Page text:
Google has finally released an updated beta version of its Chrome browser for OS X that offers support for over 2,000 extensions and bookmark sync capabilities.
Microsoft has confirmed that it will be releasing an updated version of its Office suite for the Mac sometime during 2010.
Google has confirmed that it is working on a technology to allow real-time language translation on the phone.
Google has launched Ocean Showcase, a set of interactive underwater tours for Google Earth users.
The Symbian Foundation has finally gone all the way and made the world's most popular cellphone operating system open source.
Adobe CTO Kevin Lynch has officially blamed Apple for the lack of Flash support on certain "magical" devices, including the overhyped iPad and wildly popular iPhone.
Twitter has discovered that a number of torrent sites have been used to steal user names and passwords.
Google may be developing a tablet PC interface, if a web post by a company engineer is to be believed, lending weight to rumours that it may launch its own tablet device.
Google is planning to open an app store selling business software, according to the Wall Street Journal.
An online security firm known as Sophos has warned that nefarious cyber criminals are stepping up their attacks against members of various social networking sites.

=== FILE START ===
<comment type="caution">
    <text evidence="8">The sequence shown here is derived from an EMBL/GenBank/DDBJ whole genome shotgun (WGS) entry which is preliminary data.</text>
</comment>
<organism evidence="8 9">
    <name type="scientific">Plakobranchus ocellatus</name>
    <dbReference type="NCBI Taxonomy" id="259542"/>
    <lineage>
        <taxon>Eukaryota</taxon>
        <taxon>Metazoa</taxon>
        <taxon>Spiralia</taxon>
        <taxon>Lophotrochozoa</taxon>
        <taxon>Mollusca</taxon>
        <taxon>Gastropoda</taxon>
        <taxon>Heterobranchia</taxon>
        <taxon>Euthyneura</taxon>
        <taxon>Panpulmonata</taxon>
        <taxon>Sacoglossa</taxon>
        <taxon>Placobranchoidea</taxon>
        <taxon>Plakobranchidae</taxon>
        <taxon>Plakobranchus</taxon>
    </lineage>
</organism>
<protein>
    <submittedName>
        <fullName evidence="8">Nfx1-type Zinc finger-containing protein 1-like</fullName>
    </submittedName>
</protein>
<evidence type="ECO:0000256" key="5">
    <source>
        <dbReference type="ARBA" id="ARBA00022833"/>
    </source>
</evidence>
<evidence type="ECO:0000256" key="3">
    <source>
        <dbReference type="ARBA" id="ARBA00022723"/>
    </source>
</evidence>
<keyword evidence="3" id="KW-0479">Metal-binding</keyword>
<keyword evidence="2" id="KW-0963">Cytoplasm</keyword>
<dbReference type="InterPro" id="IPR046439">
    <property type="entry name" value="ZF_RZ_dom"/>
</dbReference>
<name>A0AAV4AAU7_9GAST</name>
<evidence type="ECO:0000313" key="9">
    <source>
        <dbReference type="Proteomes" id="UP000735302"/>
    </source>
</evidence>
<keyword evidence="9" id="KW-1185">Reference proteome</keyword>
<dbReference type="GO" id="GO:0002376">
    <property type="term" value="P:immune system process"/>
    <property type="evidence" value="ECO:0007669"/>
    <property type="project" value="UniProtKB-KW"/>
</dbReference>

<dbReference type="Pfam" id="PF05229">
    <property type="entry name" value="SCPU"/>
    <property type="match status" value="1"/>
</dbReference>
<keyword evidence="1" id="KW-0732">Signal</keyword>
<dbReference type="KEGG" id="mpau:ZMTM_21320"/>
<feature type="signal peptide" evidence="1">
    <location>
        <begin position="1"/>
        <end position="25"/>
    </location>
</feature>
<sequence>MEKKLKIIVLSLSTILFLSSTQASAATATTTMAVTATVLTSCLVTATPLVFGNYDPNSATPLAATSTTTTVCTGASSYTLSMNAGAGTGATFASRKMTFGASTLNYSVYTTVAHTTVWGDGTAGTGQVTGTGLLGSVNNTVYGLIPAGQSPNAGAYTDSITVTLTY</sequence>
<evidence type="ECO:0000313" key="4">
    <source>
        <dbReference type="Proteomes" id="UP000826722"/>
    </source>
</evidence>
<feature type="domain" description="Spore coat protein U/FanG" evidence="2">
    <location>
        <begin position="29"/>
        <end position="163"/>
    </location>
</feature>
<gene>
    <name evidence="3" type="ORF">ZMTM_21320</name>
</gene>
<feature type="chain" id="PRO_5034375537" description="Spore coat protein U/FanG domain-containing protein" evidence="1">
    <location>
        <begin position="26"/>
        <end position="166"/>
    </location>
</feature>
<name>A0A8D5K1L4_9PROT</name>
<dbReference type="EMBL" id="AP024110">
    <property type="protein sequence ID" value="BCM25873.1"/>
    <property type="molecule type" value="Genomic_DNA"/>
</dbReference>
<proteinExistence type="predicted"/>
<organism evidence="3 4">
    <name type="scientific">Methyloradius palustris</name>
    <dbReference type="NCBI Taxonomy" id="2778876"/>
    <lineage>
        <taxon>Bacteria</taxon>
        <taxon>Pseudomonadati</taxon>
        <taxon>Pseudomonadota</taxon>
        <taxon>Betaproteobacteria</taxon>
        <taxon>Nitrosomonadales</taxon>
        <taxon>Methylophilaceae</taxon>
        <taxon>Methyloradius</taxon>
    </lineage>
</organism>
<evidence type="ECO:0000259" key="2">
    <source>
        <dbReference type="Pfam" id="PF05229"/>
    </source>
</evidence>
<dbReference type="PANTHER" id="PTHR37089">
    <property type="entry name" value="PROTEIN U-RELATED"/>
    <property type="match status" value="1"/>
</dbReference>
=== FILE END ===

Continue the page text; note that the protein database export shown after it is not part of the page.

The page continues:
Google News is outsourcing to the Ministry of Silly Walks.
Google has started phasing out support for Internet Explorer 6.
A South American group has managed to shrink virtually the full content of Wikipedia onto a CD which can be read with on-the-fly compression.
A shocking report published by security company McAfee reveals that more than half of critical infrastructure enterprises worldwide have fallen victim to large scale or stealth cyber attacks.
Nobody likes to feel left out, and Adobe is a bit miffed that the new Apple iPad doesn't include Flash.
Google's Social Search feature is out of the labs and on google.com, with the promise of more features to come.
Continental Europe, as every backpacker knows, aint cheap, and that includes its Android apps according to analytics outfit, Distimo, which found publishers in Austria, France, Germany, Italy, Holland and Spain flogging their mobile wares for significantly more than their cheaper US, UK and Japanese counterparts.
Google has updated its popular Chrome browser with support for at least 1,500 extensions and a long-awaited bookmark sync feature.
Amazon is looking for third-party apps for its Kindle e-reader, in a move which might, just might, have something to do with next week's Apple tablet launch.